While Million Mom March organizers have no official plans to lobby Congress, some march participants may head to lawmakers' offices to drive their messages home, said event spokeswoman Judy Slotnik.

The march is the brainchild of a New Jersey mother, Donna Dees-Thomases, who conceived of the idea as she watched footage of shootings at an area day camp.

"This started in my family room and has grown to a mantra across the nation," said Dees-Thomases. "There is nothing more powerful than a mother's drive to protect her children. Mothers across the country are harnessing that energy, and it is their passion that will have the impact here."

The event begins at 10 a.m. Eastern on the National Mall in Washington and runs throughout the day Sunday. Actress Rosie O'Donnell is slated to emcee the event, and other celebrities, performers, moms and youth activists will also speak.

Sisterhood is powerful

A group known as the "Second Amendment Sisters" will hold a counter demonstration on the Mall Sunday, underscoring the message that not all mothers favor new gun control mandates. The group will also march to the Capitol.

Second Amendments Sisters, Inc. is a Dallas-based group founded by five women. The group supports gun safety and gun education programs, but contends that licensing and registration is "counterproductive."

"We all own firearms or know someone who does," said Debra Collins, the group's coordinator in Colorado.

Larry Klayman, chairman of Judicial Watch, a conservative group, is expected to speak at that event, as well as women across the country who contend that individual gun ownership saves lives.

State Rep. Suzzana Gratia Hupp (R-Texas) is one of the women expected to speak. Hupp became a proponent of the concealed weapons laws when she witnessed the 1991 shooting of several patrons at a Luby's Cafeteria in Killeen, Texas.

"I think those folks are very well-intentioned, but just terribly misguided," Hupp said of the Million Mom March organizers. "I know from personal experience that by the very definition, the only people who obey those laws are the good guys. The bad guys don't obey the law. Those things are an absolute waste of legislative paper."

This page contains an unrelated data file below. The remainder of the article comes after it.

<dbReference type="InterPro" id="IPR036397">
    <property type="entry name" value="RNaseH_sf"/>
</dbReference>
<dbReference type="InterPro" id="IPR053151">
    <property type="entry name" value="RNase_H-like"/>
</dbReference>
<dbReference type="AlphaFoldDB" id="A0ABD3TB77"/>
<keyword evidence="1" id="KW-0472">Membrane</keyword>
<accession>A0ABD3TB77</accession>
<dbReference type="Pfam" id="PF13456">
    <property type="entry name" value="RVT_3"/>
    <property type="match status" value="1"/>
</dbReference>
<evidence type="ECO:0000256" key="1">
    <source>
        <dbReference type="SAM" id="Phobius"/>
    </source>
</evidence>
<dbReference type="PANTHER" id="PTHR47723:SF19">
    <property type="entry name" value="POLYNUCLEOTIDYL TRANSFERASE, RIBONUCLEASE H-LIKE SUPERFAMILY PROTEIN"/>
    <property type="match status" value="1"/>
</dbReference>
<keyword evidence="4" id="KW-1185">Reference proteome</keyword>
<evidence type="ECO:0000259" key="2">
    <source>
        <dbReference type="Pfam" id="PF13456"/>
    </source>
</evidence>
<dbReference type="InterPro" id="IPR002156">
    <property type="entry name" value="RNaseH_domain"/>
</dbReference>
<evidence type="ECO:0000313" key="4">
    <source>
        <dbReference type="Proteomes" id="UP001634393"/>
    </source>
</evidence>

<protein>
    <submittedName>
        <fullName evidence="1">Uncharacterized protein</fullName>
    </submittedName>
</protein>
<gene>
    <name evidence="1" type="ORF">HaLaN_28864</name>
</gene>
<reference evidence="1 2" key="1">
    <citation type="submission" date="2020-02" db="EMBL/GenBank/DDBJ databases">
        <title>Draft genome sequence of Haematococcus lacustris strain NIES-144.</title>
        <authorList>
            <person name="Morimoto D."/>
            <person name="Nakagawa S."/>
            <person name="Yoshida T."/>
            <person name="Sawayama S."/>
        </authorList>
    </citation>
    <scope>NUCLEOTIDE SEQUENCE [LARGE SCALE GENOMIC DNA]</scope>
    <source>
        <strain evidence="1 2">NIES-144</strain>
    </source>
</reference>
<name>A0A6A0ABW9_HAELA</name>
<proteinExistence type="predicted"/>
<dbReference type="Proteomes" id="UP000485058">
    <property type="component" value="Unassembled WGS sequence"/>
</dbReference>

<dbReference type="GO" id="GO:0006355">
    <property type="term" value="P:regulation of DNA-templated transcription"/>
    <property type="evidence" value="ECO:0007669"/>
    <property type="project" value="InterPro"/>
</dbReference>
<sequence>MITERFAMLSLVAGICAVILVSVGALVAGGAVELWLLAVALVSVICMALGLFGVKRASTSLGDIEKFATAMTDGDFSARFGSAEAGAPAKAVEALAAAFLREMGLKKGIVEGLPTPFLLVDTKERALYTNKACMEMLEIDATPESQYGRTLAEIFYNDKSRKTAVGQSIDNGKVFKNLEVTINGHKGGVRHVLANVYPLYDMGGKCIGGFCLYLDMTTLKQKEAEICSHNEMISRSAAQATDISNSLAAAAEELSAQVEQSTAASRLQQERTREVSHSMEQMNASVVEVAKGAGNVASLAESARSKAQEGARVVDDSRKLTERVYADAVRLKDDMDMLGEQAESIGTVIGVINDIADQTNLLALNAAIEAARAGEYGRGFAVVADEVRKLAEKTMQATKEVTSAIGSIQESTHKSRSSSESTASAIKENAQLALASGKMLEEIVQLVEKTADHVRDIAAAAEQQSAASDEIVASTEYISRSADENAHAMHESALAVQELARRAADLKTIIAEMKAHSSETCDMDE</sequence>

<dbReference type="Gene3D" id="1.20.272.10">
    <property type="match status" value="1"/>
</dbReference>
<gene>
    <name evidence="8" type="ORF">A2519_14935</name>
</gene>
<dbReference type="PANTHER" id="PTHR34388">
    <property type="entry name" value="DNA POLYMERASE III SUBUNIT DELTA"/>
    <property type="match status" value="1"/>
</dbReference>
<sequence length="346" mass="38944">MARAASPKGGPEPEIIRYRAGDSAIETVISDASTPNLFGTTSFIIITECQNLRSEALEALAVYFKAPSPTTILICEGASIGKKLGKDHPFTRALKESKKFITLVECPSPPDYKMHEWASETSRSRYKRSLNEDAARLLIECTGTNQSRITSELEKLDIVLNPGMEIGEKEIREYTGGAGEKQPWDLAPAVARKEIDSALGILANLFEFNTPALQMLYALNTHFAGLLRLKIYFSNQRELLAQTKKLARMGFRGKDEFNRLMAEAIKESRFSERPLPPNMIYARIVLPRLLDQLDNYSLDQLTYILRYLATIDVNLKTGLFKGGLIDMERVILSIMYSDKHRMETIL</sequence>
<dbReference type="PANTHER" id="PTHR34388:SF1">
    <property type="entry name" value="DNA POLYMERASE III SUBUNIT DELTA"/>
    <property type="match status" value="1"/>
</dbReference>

"I know for a fact that for instance five gallon buckets kill more children than guns do, and yet nobody's talking about enacting some kind of a locking mechanism on those," Hupp said.

"When it comes to background checks and other legislation, I have to go back and think to myself, you know these folks that are talking about enacting this legislation took an oath of office to protect the Constitution, to protect and uphold the Constitution. And without sounding too cliche, what part of 'shall not be infringed' don't they understand?" Hupp added.

The NRA's LaPierre echoed her comments, saying: "What would be more effective is also taking this week to put 100 percent prosecution of violent felons with guns, drug dealers with guns, and violent gangs with guns out there," "And then put a big advertising program so every violent felon, drug dealer, violent gang member knows the deal: If you touch a gun, you're going to jail," he said, referring to the gun lobby's position on stricter enforcement of existing gun laws.

The NRA this week has pledged $1 million for child gun safety programs, and challenged the Million Mom March participants to do the same in a series of television ads airing throughout the country. The move is not intended to take the spotlight away from the mom's LaPierre explained on ABC's "Good Morning America." If the march participants don't contribute, the NRA will still provide the funds.

"Let's use this week to put firearm safety education in every elementary classroom in America so young kids know if they see a gun what to do: stop, don't touch it, leave the area, call an adult," LaPierre said Monday on ABC's "Good Morning America." "And we've written a $1 million check in a set-aside fund, to be audited by Pricewaterhouse, to take the first big step toward that goal," he explained.

"We're pro-mom," LaPierre said on NBC. "What we want to do is see this week used for something positive so at the end of the week we come out with something that really does save lives, and this is something that would do it.

"This week let's put politics aside," NRA President Charlton Heston says in one ad, which implores Americans to focus on gun safety rather than legislative mandates.




Monday, May 8, 2000